Real estate investing is a whole lot easier if you have millions of dollars in liquid cash to your name—but don’t be discouraged if that’s not the case. You don’t have to be wealthy to get started. In fact, some of the most successful investors use creative financing to tap into moneymaking opportunities.

According to a story on MoneySchool.org, Lacey Filipich was just a teenager when she purchased her first property—a $103,500 apartment—with a $75,100 loan. She did it by pulling $8,000 from savings, grabbing $7,000 out of an investment account that had been set up in her name (and contained every cash gift she’d ever received since she was a baby), and asking for a $15,000 advance inheritance from her grandparents.

Lacey’s situation is just one illustration. Other teenagers commonly use hard money lenders (typically friends and family) to leverage other people’s money for investments. Be willing to get creative!

Start Now to Get Ahead

Beginning a career in real estate during your teenage years—as opposed to starting in your 30s, 40s, or 50s—will give you a massive head start on the competition. It surely won’t be easy, but you’ll have an advantage over your peers. Begin consuming as much knowledge as you possibly can and never say no to a learning opportunity!

Are you a teen interested in investing? Do you know a teen interested in real estate? Do you or does he/she have a BiggerPockets account? 

Comment below!

About Author

Larry Alton

Larry is an independent, full-time writer and consultant. His writing covers a broad range of topics including business, investment and technology. His contributions include Entrepreneur Media, TechCrunch, and Inc.com. When he is not writing, Larry assists both entrepreneurs and mid-market businesses in optimizing strategies for growth, cost cutting, and operational optimization. As an avid real estate investor, Larry cut his teeth in the early 2000s buying land and small single family properties. He has since acquired and flipped over 30 parcels and small homes across the United States. While Larry’s real estate investing experience is a side passion, he will affirm his experience and know-how in real estate investing is derived more from his failures than his successes.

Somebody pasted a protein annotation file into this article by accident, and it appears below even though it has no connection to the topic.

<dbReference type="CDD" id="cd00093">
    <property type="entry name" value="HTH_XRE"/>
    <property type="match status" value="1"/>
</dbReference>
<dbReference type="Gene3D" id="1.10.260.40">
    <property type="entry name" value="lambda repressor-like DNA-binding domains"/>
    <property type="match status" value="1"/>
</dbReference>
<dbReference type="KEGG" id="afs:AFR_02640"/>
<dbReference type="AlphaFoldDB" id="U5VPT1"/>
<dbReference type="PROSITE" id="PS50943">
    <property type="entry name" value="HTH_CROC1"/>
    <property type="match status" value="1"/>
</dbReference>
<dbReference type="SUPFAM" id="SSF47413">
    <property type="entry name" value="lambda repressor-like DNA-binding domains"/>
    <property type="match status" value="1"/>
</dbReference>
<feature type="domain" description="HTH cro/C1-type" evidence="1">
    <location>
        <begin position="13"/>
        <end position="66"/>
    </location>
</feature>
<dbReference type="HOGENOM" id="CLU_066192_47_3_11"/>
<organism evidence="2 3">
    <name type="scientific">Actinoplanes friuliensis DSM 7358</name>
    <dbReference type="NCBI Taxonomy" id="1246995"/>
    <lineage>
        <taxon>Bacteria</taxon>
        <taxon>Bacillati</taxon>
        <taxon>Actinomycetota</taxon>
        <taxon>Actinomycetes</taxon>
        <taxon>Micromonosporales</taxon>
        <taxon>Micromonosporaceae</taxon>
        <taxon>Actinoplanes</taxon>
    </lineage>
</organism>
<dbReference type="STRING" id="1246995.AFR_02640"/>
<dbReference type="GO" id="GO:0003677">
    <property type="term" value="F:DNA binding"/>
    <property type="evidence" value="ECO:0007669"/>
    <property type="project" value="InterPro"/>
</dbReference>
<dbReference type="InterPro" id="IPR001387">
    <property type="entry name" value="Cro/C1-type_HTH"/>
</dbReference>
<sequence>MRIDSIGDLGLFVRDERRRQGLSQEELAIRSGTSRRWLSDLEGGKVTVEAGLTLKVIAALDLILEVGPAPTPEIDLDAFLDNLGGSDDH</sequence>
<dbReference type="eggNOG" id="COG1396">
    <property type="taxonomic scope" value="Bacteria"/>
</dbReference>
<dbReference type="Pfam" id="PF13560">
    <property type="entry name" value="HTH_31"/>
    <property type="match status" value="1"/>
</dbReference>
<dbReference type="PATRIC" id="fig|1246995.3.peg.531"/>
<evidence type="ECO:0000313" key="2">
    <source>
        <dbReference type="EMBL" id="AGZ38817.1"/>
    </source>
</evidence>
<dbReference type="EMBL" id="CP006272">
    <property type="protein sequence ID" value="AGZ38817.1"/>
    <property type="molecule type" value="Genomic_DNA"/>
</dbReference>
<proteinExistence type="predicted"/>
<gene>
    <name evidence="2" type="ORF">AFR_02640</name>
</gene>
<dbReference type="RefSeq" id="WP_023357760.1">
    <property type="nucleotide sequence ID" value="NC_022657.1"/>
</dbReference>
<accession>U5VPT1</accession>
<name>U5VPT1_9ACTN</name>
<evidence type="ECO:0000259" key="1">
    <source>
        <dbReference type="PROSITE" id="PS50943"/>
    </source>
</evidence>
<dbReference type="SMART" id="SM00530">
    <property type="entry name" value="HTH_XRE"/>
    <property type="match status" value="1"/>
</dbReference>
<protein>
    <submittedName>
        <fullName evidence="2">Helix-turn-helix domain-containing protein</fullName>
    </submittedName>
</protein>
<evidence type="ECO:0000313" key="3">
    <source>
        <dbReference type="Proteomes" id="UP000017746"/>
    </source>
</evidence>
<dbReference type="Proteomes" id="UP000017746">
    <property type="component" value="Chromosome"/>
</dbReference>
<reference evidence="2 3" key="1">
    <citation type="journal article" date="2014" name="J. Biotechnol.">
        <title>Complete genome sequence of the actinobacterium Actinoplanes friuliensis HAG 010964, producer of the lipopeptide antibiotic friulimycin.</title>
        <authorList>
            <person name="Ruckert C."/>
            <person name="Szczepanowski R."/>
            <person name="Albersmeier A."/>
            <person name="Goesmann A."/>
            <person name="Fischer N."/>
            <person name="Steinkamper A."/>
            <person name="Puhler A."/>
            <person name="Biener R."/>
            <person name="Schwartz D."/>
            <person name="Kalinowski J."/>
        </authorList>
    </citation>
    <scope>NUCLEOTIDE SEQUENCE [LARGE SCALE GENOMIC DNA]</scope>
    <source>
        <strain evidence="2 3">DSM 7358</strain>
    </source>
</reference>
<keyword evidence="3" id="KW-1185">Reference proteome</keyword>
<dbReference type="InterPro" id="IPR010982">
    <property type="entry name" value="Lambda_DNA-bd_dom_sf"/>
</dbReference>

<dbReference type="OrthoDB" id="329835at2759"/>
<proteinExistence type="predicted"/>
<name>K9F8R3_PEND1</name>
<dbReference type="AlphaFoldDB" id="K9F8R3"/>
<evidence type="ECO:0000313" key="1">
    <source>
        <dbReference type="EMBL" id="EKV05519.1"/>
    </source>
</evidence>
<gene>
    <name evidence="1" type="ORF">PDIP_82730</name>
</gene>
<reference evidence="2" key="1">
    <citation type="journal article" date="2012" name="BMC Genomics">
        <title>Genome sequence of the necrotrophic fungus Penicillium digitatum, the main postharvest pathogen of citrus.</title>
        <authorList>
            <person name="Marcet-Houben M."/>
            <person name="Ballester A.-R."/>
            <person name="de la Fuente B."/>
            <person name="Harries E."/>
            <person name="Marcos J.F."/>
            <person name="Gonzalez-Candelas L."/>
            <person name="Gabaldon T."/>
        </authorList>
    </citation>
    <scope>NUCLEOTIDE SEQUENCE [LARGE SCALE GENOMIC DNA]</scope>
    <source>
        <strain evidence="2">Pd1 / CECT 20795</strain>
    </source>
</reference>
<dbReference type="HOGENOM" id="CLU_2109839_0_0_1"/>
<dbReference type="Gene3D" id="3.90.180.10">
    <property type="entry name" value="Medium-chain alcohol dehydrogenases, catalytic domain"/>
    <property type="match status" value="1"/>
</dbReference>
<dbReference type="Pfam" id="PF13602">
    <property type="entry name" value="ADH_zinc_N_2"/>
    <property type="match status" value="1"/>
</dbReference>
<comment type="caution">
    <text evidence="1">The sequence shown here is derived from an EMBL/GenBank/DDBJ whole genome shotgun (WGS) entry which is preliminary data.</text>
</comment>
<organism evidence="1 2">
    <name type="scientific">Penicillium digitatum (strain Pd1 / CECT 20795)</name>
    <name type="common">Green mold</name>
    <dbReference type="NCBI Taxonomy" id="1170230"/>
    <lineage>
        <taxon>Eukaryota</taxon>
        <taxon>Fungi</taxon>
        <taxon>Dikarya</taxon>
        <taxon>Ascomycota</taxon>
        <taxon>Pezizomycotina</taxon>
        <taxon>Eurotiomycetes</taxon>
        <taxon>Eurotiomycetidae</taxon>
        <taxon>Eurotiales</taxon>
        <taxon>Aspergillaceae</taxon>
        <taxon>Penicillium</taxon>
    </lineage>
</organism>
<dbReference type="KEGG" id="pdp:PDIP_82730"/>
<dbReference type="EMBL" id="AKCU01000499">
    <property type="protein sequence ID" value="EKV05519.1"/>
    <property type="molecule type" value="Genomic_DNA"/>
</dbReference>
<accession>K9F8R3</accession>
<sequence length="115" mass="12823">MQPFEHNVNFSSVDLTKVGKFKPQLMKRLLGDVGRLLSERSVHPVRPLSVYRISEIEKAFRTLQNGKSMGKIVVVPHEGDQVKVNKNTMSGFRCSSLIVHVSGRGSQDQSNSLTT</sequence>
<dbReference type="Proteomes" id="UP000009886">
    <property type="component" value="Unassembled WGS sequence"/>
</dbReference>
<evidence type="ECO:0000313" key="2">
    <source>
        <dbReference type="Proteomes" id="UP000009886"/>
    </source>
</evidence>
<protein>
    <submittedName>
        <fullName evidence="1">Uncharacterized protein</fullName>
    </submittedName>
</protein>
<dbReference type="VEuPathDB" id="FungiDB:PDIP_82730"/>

4 Comments

    • Charles Osugo

      Hi Matt Millard,

      Are there any books or other resources you’d advise for learning real estate analysis? I’m 16 right now and I love listening to the BP podcast. When I am 18 I’d love to be in a position where I’m educated enough to know how to crunch numbers as I get potential deals from a real estate agent. I also really like to read so if there are any books that you’d recommend to anybody just let me know!

      Have a great day,
      Charles O.

  1. Charles Osugo

    Hi Matt Millard,

    Are there any books or other resources you’d advise for learning real estate analysis? I’m 16 right now and I love listening to the BP podcast. When I am 18 I’d love to be in a position where I’m educated enough to know how to crunch numbers as I get potential deals from a real estate agent. I also really like to read so if there are any books that you’d recommend to anybody just let me know!

    Have a great day,
    Charles O.